Monday, September 6, 2010

First week in Athens!

So much has happened these past few days! On Thursday night, our group took a trip to see traditional Greek dance. The theatre was on Filopappos Hill, about an hour walk away from our apartment. We decided to take a taxi because it was so far away, and our driver ended up getting lost! This was one of the many times in the last few days that I wish I spoke Greek! We eventually made it to the theatre and found the rest of our group. There was a live band, singers, and so many dancers. It was cool to see the different traditional costumes and dances, as well as the more modern dances. The people sitting behind us were singing the words to every song. Most dances consisted of the performers holding hands different ways and waking in circles. It was interesting to see the different combinations of steps and the different styles of music. The crowd and our group really enjoyed the show!

After the show we headed back to the apartment and some of my roommates ordered Dominos. It took about 2 hours for the pizza to get delivered. Athens is very laid back and it was such a change from the "you've got 30 minutes" American slogan. Also, the delivery was made on a moped with a basket just big enough for a pizza box on the back. It was so funny.

On day 4 in Athens, teams of 3 students competed in a scavenger hunt around Athens. We were given a list of Greek terms and sites, had to translate them, and then had to go take pictures of them in a 3 hour window. My team came in second with 11 out of 13 items found. During our travels around Athens, we were able to see the changing of the guards outside the Parliment Building, find a local outdoor cinema, and even visit the U.S. Embassy. We were able to see so much of the city in one day! After we finished
running around the city, we met our guides from
Hellenic American University. Claudia and
Barbara (our Greek guides) explained the basics of Athens living, as well as some of the more prominent Greek traditions and mannerisms. Many of us had questions about the Greek culture and our guides were willing to answer questions about Athens and the culture.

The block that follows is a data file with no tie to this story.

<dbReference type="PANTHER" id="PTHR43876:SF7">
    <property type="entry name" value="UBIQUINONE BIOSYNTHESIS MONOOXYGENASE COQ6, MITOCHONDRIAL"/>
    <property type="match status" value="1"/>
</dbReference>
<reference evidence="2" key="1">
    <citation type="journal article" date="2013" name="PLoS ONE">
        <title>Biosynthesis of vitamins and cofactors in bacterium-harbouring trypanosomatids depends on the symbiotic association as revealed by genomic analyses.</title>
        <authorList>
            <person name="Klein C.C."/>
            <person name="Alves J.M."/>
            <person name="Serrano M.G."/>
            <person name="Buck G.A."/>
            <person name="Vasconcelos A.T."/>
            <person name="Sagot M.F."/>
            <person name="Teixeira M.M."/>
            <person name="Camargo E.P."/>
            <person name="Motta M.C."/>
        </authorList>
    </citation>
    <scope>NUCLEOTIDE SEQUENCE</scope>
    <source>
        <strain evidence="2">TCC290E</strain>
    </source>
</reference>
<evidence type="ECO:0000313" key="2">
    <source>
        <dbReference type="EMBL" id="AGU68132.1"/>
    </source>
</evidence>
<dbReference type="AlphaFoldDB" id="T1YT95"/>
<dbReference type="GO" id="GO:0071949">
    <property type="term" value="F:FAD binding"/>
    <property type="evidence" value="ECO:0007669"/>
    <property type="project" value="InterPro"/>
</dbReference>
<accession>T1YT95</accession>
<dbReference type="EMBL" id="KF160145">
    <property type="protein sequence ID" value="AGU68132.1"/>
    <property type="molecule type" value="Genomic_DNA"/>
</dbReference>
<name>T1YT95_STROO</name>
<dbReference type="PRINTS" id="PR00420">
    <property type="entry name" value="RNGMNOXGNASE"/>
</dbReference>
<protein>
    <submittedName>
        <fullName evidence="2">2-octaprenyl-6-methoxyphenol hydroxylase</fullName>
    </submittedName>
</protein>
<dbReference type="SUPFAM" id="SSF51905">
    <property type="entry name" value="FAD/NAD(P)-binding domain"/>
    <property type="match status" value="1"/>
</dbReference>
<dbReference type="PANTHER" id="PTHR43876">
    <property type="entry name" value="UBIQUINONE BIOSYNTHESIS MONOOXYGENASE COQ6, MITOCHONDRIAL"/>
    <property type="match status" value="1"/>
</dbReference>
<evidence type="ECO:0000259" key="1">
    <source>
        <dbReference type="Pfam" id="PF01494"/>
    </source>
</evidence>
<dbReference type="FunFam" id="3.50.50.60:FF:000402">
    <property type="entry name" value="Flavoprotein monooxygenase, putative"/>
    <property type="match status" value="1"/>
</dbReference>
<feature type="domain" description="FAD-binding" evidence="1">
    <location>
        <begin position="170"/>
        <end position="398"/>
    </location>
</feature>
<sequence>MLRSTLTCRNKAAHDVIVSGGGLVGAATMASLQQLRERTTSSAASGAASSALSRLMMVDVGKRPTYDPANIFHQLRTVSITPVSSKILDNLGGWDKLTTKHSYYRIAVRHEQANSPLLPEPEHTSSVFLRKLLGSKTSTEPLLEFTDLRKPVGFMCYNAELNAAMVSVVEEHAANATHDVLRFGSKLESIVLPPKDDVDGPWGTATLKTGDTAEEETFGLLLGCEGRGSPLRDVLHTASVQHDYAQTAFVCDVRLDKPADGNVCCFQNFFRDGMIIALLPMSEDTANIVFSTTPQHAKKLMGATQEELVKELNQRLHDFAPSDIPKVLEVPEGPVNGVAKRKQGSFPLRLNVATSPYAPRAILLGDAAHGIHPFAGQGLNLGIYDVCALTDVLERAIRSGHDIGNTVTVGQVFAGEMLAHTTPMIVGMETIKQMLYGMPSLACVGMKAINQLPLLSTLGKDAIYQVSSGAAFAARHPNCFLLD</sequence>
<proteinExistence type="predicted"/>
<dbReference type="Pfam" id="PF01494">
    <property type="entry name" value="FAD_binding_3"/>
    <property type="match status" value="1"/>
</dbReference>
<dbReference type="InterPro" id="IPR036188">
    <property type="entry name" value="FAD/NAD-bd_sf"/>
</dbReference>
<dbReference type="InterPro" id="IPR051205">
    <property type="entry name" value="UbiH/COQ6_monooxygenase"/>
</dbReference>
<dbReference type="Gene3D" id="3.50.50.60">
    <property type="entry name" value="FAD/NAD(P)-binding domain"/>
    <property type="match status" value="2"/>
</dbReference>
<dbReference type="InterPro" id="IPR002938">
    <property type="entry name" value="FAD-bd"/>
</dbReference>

Day 5 in Athens has been the most exciting so far! Our group took a trip to many local markets including the produce, meat, fish, spice, and flee market. We are started our day by heading a few blocks down the street to a local produce market.

The entire street seemed to shut down to house the massive amounts of fruit, vegetables, and nuts that were for sale. I bought a melon and some peaches, and was able to use my very basic Greek. We then made our way to the meat and fish market. These two markets were like nothing I had ever seen before.

There were cases and cases of meat and so many butchers trying to get you to buy their stuff. Many had a wooden table in front of their section where they cut the huge chunks of meat with giant knives. It was truly a unique experience. After the meat market, we walked through a hallway that led to the fish market. There were all kinds of seafood, dead and alive. There was about an inch or two of water and guts on the ground. Next time I will leave the sandals at home and wear rain boots like the Greeks. Not a fan of seafood, I moved on to the spice area. There were so many stalls and shops with spices stacked from the ceiling to the floor.

Many of the spice vendors spoke English, and I was able to buy a few things for the apartment. After we left the spice district, we made our way to the flee market, which wasn't a flee market at all. Instead it was a street filled with organized shops and vendors selling clothing, sandals, jewelry, and souvenirs. It reminded me of the mall because all the stores had their music up really loud to attract people into their store, and every store seemed to have a greeter at the door folding clothing. I quickly realized that this is a tourist spot, more than a local one.
We spent about an hour walking through the flee market, and then we moved on to the Agora.
The idea was to start our journey in a local market and meeting place of the city, and then move to an ancient market/meeting place. We were able to walk through the museum and see artifacts, walk through the Palace of Giants, and even see one of the god's temples. It was a very exciting day, but it did not end there.
Later that night a group of us went to the 3rd
annual Athens Hip Hop Festival. At the festival we saw MC battles, breakdancing, local DJs, as well as popular Greek performers. It was such an amazing experience!!!

Day 6 happened to be Sunday, so we did as the Greeks do and headed to the coast for the day. We took the tram to the beach and spent the day swimming in the ocean and talking with the locals. I discovered that you have to pay an admission fee to get into many of the beaches. At the free beaches there are men that walk around selling beach towels, sunglasses, inner tubes, watches, beach umbrellas, goggles, and just about anything else you could imagine. They crowded around our towels and would not leave until people from our group bought things. Next time we will pay the pricier admission fee and go to the private beach ;)

Day 7 was Sheila's birthday so we had a family dinner. Colin made spaghetti sauce from scratch, homemade meatballs, and chicken parmesan. Logan made crab legs, and Ahmos made a Mediterran salad. After dinner I did the dishes :)

Today was our first day of classes! Only 102 more days to go, and there is so much to do :)

So far I have had such an amazing time! To see more photos from my travels visit

Keepin' it classy in Athens
Erica out :)

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